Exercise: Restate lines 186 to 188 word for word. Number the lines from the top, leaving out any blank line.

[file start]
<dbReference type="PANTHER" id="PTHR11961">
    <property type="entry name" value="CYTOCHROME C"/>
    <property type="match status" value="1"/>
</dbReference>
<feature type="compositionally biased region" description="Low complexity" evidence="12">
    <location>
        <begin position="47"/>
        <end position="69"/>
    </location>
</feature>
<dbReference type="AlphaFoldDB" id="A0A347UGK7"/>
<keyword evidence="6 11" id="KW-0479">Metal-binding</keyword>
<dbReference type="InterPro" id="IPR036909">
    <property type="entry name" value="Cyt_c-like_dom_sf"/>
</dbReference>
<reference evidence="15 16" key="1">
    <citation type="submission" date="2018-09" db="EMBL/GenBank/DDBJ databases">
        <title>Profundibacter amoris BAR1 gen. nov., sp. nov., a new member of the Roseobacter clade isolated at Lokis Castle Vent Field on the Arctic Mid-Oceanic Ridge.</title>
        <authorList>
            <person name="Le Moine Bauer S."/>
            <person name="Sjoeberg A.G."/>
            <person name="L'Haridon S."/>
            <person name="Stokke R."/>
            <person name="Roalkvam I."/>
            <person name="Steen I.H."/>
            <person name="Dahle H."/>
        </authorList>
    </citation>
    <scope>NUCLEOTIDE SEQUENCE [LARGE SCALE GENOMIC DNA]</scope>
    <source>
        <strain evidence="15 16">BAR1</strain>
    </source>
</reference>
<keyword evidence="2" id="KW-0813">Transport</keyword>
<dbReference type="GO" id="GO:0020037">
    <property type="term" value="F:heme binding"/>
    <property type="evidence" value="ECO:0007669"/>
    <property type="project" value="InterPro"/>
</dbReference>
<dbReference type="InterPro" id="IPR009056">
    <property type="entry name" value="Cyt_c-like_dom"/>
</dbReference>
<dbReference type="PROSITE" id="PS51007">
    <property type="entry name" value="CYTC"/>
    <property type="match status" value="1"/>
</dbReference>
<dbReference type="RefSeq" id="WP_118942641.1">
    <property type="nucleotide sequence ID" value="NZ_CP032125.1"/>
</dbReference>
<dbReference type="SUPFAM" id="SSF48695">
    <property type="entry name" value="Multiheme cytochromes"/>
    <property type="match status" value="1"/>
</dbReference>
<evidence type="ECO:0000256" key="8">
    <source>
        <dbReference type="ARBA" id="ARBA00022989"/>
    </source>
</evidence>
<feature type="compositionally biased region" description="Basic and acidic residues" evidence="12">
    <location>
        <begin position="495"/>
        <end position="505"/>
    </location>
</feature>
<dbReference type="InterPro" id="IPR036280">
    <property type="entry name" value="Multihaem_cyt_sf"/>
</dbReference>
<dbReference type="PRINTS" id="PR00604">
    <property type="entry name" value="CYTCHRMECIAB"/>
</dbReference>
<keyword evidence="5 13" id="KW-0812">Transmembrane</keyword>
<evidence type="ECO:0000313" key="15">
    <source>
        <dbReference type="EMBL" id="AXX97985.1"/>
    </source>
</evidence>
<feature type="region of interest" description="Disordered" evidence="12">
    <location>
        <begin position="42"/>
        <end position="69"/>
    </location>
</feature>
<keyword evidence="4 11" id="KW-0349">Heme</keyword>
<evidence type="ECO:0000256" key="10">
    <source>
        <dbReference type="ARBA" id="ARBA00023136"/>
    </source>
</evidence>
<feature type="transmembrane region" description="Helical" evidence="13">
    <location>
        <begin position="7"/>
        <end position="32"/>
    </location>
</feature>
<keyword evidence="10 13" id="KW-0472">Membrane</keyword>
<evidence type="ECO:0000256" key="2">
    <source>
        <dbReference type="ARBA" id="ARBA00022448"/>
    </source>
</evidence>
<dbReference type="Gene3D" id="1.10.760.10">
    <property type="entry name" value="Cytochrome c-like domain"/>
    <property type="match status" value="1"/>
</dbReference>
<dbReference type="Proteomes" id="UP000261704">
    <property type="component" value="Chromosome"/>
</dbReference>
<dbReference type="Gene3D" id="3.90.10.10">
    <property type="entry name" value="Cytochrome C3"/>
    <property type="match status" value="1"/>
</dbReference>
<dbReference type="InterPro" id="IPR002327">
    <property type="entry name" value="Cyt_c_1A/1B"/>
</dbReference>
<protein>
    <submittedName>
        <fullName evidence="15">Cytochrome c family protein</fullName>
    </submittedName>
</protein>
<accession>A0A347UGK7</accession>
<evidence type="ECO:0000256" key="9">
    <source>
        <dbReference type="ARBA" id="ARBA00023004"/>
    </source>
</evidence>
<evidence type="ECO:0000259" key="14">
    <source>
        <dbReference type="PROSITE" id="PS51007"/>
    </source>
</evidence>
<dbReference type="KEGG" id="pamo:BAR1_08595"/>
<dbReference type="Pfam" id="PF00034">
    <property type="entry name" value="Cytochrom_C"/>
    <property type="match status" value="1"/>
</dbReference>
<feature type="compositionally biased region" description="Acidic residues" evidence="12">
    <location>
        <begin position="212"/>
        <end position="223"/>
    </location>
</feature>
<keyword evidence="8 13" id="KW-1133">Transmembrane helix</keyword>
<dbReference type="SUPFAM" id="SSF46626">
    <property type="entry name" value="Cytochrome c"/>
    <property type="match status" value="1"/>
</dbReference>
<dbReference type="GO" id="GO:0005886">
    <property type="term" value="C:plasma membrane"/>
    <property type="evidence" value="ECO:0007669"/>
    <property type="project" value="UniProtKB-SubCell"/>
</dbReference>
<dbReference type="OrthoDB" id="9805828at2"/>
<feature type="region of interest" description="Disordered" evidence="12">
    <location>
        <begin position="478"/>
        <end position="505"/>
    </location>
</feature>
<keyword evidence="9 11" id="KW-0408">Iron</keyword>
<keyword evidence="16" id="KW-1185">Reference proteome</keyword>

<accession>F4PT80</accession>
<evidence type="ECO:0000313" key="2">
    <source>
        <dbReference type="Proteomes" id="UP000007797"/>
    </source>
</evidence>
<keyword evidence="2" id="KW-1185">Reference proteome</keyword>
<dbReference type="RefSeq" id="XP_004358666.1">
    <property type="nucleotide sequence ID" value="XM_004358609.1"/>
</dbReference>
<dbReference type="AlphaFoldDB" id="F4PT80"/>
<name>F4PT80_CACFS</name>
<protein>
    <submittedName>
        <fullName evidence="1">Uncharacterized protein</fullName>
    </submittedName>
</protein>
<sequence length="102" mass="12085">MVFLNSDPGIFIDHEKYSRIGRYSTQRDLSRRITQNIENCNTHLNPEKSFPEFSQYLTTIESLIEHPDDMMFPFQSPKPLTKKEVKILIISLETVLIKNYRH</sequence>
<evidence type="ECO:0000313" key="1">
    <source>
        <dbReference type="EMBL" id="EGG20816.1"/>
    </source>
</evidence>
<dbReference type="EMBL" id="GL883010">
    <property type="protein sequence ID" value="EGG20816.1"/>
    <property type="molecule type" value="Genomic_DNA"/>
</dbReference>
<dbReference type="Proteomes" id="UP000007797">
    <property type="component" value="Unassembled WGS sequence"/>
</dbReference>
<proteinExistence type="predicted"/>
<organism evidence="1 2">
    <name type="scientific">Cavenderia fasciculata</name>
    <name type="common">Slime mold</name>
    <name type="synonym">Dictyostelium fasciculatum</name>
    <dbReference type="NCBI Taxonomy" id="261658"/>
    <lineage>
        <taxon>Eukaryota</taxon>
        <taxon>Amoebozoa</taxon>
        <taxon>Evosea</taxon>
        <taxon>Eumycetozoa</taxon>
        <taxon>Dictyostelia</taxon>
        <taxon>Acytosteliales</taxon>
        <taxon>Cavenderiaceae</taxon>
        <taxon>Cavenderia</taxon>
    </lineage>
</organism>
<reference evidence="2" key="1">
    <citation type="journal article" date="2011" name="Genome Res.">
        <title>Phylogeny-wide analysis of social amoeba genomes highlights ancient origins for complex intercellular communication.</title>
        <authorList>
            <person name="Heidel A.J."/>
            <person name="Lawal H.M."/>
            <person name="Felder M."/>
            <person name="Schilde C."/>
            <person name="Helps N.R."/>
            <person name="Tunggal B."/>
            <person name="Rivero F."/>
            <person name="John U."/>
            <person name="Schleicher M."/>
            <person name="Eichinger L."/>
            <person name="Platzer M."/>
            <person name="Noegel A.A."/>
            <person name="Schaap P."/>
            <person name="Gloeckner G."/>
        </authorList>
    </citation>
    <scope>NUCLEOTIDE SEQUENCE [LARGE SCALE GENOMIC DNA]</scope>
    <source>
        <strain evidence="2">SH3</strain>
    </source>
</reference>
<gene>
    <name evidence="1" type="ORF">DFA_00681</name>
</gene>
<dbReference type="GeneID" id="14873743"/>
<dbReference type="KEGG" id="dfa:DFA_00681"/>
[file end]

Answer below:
    <property type="molecule type" value="Genomic_DNA"/>
</dbReference>
<dbReference type="Proteomes" id="UP000007797">